Tawes Garden Accredited by Arbnet Arboretum Program
The Helen Avalynne Tawes Garden, located just outside of downtown Annapolis, is now an accredited (Level I) arboretum certified by the international ArbNet program. The garden has met established standards and exercised professional practices important for arboreta and botanic gardens, earning it a spot in The Morton Register of Arboreta.
“This arboretum certification validates the 35 plus years of hard work and dedication of garden supporters to realize the vision of an easily accessible oasis that showcases the diverse natural areas of Maryland,” said Ranger Jay Myers, garden manager.
Often referred to as “Annapolis’ best kept secret,” the Tawes Garden is nestled amid State government office buildings that include the headquarters of the Maryland Department of Natural Resources. It is named in honor of former Maryland First Lady Helen Avalynne who alongside her husband Governor Tawes, served as the State’s gracious hosts from 1959 to 1967.
Emerging from a flat cinder lot in 1975, the five-acre garden has matured into an Annapolis destination with representations of Maryland’s various geographic areas. In addition to ponds and many native plantings, the garden has a “Maryland in miniature” theme, featuring a Western Maryland forest, a streamside environment and an Eastern Shore peninsula. The area is owned by the Maryland Department of General Services and managed by the Maryland Park Service.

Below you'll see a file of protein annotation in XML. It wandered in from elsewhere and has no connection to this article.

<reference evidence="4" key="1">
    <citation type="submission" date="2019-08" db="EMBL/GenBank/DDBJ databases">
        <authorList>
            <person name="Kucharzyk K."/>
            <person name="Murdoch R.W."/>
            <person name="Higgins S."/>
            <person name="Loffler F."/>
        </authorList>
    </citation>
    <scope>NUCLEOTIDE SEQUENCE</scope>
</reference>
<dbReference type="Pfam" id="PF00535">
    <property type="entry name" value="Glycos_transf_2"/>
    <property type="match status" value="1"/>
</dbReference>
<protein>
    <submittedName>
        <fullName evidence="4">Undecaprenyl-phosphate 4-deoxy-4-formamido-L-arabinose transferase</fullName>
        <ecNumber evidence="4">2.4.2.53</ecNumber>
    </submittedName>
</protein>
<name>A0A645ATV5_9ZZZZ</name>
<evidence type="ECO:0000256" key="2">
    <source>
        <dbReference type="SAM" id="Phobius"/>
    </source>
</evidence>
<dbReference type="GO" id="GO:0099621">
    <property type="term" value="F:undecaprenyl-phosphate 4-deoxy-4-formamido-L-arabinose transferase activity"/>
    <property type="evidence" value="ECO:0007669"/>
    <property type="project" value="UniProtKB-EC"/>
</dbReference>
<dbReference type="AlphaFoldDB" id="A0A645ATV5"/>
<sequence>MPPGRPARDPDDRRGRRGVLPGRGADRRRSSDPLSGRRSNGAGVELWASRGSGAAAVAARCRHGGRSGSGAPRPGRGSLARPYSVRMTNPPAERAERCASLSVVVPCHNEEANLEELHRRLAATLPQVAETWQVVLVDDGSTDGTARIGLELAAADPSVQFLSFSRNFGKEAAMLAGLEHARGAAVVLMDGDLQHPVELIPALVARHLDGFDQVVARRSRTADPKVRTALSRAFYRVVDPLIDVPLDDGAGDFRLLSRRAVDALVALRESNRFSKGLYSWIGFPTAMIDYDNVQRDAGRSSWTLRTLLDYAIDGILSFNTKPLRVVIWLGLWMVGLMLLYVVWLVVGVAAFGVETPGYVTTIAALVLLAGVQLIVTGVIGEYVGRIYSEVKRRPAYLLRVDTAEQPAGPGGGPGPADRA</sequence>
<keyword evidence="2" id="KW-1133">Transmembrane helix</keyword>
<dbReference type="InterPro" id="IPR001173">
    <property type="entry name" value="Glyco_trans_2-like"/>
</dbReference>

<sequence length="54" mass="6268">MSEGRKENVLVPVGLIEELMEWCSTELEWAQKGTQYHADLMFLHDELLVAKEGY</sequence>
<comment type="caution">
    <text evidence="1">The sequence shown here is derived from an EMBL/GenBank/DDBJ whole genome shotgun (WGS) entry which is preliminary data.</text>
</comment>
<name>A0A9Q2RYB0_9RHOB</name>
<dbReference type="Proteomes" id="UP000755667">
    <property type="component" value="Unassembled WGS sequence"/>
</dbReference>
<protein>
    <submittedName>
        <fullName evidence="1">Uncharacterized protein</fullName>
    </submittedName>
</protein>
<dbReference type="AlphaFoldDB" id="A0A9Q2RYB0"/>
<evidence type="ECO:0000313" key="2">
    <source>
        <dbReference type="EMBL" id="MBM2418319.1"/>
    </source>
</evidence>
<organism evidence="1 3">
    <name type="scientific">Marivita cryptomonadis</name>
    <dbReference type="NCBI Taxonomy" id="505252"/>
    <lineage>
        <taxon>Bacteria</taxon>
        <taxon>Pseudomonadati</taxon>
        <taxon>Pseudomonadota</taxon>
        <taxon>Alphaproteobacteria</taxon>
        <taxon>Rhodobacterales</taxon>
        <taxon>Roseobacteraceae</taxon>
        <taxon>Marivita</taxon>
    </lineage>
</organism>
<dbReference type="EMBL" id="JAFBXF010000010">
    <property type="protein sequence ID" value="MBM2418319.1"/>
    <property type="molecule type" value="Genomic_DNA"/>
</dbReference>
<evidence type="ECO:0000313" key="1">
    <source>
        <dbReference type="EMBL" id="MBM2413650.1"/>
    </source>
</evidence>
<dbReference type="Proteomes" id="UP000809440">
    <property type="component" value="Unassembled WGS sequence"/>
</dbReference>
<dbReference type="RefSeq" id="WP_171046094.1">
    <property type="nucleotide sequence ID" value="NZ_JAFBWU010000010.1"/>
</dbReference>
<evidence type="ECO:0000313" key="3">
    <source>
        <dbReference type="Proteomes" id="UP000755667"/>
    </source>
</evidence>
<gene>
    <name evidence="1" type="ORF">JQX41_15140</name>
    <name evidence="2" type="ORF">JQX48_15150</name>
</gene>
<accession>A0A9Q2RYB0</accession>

Tawes Garden is open daily from dawn till dusk. Admission, guided tours (by reservation) and many programs are free of charge. To learn more about this award-winning sanctuary, or to check out its seasonal e-newsletter featuring the latest nature-related activities and programs, visit dnr.state.md.us/publiclands/tawesgarden.asp. To receive the e-newsletter either through the mail or by email, contact the garden office at 410-260-8189 or email email@example.com.
The ArbNet Arboretum Accreditation Program is sponsored and coordinated by The Morton Arboretum in cooperation with American Public Gardens Association and Botanic Gardens Conservation International. This international initiative offers four levels of accreditation, recognizing arboreta of various degrees of development, capacity and professionalism. Accreditation is based on self-assessment and documentation of an arboretum’s level of achievement of accreditation standards. Standards include planning, governance, labeling of species, staff or volunteer support, public access and programming and tree science, planting and conservation. More information is available at www.arbnet.org.